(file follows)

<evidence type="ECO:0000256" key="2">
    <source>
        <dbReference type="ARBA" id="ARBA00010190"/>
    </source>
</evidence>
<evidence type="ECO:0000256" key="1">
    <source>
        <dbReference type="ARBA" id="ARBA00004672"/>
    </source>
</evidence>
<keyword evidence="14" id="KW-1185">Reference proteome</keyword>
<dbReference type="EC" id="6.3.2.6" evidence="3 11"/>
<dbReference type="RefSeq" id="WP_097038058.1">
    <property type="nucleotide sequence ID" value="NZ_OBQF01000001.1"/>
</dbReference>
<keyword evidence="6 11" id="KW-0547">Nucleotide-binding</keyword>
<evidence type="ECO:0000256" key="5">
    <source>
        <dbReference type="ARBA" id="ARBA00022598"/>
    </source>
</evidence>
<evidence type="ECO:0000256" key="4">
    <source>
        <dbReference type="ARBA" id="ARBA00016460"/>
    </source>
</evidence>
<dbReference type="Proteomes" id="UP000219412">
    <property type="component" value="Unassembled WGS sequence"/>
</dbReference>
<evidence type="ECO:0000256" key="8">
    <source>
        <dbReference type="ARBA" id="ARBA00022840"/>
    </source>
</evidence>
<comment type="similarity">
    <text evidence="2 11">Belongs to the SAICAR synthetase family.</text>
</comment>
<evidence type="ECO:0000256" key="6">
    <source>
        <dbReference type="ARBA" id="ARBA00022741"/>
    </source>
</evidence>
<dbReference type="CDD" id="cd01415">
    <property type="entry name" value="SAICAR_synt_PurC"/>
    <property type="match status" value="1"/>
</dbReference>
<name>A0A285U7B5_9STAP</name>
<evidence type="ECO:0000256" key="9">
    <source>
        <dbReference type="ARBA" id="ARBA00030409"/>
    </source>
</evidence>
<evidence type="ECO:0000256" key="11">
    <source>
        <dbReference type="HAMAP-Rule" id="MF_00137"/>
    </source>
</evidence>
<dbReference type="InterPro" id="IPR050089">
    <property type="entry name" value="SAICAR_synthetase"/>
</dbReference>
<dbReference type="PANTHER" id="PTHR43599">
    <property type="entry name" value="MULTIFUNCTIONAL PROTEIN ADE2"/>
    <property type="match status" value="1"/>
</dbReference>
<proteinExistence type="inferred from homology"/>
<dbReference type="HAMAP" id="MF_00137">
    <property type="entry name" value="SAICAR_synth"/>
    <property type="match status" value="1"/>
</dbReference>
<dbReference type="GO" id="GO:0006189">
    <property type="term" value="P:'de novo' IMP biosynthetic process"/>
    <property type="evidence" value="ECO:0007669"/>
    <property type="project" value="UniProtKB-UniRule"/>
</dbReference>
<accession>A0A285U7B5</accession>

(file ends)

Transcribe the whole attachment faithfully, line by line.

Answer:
<evidence type="ECO:0000256" key="2">
    <source>
        <dbReference type="ARBA" id="ARBA00010190"/>
    </source>
</evidence>
<evidence type="ECO:0000256" key="1">
    <source>
        <dbReference type="ARBA" id="ARBA00004672"/>
    </source>
</evidence>
<keyword evidence="14" id="KW-1185">Reference proteome</keyword>
<dbReference type="EC" id="6.3.2.6" evidence="3 11"/>
<dbReference type="RefSeq" id="WP_097038058.1">
    <property type="nucleotide sequence ID" value="NZ_OBQF01000001.1"/>
</dbReference>
<keyword evidence="6 11" id="KW-0547">Nucleotide-binding</keyword>
<evidence type="ECO:0000256" key="5">
    <source>
        <dbReference type="ARBA" id="ARBA00022598"/>
    </source>
</evidence>
<evidence type="ECO:0000256" key="4">
    <source>
        <dbReference type="ARBA" id="ARBA00016460"/>
    </source>
</evidence>
<dbReference type="Proteomes" id="UP000219412">
    <property type="component" value="Unassembled WGS sequence"/>
</dbReference>
<evidence type="ECO:0000256" key="8">
    <source>
        <dbReference type="ARBA" id="ARBA00022840"/>
    </source>
</evidence>
<comment type="similarity">
    <text evidence="2 11">Belongs to the SAICAR synthetase family.</text>
</comment>
<evidence type="ECO:0000256" key="6">
    <source>
        <dbReference type="ARBA" id="ARBA00022741"/>
    </source>
</evidence>
<dbReference type="CDD" id="cd01415">
    <property type="entry name" value="SAICAR_synt_PurC"/>
    <property type="match status" value="1"/>
</dbReference>
<name>A0A285U7B5_9STAP</name>
<evidence type="ECO:0000256" key="9">
    <source>
        <dbReference type="ARBA" id="ARBA00030409"/>
    </source>
</evidence>
<evidence type="ECO:0000256" key="11">
    <source>
        <dbReference type="HAMAP-Rule" id="MF_00137"/>
    </source>
</evidence>
<dbReference type="InterPro" id="IPR050089">
    <property type="entry name" value="SAICAR_synthetase"/>
</dbReference>
<dbReference type="PANTHER" id="PTHR43599">
    <property type="entry name" value="MULTIFUNCTIONAL PROTEIN ADE2"/>
    <property type="match status" value="1"/>
</dbReference>
<proteinExistence type="inferred from homology"/>
<dbReference type="HAMAP" id="MF_00137">
    <property type="entry name" value="SAICAR_synth"/>
    <property type="match status" value="1"/>
</dbReference>
<dbReference type="GO" id="GO:0006189">
    <property type="term" value="P:'de novo' IMP biosynthetic process"/>
    <property type="evidence" value="ECO:0007669"/>
    <property type="project" value="UniProtKB-UniRule"/>
</dbReference>
<accession>A0A285U7B5</accession>